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Litanic Verse II

Britannia, Germania et Scandinavia


Edited By Witold Sadowski, Magdalena Kowalska and Magdalena Maria Kubas

The book contains comparative analyses of the development of litanic verse in European poetry, from medieval to modern times. Litanic verse is based on different syntactic devices, such as enumeration, parallelism, anaphora and epiphora. However, it is not to be seen merely as a convention of versification as the popularity of different variants of the verse in Europe reflects the religious, intellectual, social and political history of various European regions. The essays in the second volume focus on litanic verse in the Germanic languages. They discuss predominantly the literatures of Protestant countries (Great Britain, Denmark, Germany, Norway), but also Austrian poetry.

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Our Lady of Controversy: Defamiliarization of Litanic Verse in England between 1837 and 1937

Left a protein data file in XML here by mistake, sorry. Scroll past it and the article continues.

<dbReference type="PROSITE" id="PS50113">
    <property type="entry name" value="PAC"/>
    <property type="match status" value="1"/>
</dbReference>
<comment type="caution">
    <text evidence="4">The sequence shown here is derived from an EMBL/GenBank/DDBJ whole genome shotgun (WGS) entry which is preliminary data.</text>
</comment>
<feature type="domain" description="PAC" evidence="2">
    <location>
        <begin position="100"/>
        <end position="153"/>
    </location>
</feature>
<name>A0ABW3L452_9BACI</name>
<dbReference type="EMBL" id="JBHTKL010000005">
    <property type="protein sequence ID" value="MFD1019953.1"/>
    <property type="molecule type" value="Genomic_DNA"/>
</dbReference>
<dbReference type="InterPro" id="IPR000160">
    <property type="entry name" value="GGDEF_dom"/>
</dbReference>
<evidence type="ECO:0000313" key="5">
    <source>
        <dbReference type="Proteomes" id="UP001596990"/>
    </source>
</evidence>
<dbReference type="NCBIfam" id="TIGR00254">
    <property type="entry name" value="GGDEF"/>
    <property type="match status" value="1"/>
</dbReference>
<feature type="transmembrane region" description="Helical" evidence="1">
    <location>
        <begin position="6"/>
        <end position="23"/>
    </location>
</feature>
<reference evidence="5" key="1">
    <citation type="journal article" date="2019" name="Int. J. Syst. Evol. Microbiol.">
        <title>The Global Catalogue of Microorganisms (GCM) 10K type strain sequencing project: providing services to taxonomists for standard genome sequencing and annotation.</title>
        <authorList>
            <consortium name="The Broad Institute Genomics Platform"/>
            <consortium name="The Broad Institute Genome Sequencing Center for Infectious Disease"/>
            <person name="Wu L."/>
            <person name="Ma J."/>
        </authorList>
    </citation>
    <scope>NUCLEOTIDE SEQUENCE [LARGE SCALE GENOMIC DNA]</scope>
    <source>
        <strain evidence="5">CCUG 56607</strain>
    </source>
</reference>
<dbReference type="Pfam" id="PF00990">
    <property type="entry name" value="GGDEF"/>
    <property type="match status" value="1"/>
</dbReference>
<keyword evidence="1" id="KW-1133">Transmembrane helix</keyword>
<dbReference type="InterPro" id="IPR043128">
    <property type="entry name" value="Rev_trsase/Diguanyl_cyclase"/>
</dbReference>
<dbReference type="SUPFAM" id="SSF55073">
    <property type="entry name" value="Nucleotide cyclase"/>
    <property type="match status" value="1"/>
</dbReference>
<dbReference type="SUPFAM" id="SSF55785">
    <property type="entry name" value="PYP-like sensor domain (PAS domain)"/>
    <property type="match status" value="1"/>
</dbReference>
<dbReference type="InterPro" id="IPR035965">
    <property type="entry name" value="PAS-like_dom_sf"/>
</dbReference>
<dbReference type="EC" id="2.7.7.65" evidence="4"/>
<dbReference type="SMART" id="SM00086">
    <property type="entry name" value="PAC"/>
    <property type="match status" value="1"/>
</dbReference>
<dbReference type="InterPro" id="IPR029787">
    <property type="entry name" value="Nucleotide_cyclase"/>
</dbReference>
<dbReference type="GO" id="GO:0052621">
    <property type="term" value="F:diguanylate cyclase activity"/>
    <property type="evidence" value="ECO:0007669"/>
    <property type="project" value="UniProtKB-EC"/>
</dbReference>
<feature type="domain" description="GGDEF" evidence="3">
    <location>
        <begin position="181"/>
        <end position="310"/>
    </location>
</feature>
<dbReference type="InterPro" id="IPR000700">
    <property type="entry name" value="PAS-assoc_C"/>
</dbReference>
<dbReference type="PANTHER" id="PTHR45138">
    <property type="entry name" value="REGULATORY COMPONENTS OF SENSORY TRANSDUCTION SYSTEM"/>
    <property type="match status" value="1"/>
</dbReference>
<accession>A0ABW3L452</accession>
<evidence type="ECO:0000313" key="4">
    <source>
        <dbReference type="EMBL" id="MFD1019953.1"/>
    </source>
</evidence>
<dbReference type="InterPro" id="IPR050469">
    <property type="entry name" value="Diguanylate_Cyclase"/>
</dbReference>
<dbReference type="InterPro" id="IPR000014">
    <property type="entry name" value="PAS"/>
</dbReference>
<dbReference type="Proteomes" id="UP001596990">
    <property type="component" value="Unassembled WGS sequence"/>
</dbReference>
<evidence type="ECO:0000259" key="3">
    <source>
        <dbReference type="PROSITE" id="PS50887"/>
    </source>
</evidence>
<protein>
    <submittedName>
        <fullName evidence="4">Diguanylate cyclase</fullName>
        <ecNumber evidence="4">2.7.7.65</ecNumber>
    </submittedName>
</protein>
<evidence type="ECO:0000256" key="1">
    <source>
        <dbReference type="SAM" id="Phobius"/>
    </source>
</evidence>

One of the highlights of the exhibition “For Worship and Glory,” held at Hampton Court Palace in London (2013), was the exquisite collection of twelve embroideries illustrating the Litany of Loreto. In England, where the Marian cult was for ages a source of discord among various Christian denominations, such events are always thought-provoking. The embroideries date from the early twentieth century and bear the clear influence of the Pre-Raphaelite school of artists. This unique piece of ecclesiastical art seems to bear testimony to the coming of “the age of Mary” that Edward Bouverie Pusey, one of the leaders of the Oxford Movement, was warning against.1 The mid-nineteenth century, to a certain degree, did begin it. The litany, one of the forms of Marian devotion, was clearly on the march. No doubt the poetic reverberations of the Litany of Loreto are not the only examples of litanic verse in the Victorian poetry. This age, commonly known as the age of doubt, brought about an unexpected revival of the litanic tradition which continued well into the twentieth century. Surprisingly, in this period of over a hundred years, the single word ‘litany’ was used no less than seven times in the titles of poems by such various authors as Algernon Charles Swinburne (“A Litany,” “The Litany of Nations”), Arthur Symons (“A Litany of Lethe”), Lionel Johnson (“A Descant upon the Litany of Loreto”), Rudyard Kipling (“The Lover’s Litany”) and Hugh MacDiarmid (“The Litany of the Blessed Virgin Mary”). This seems to...

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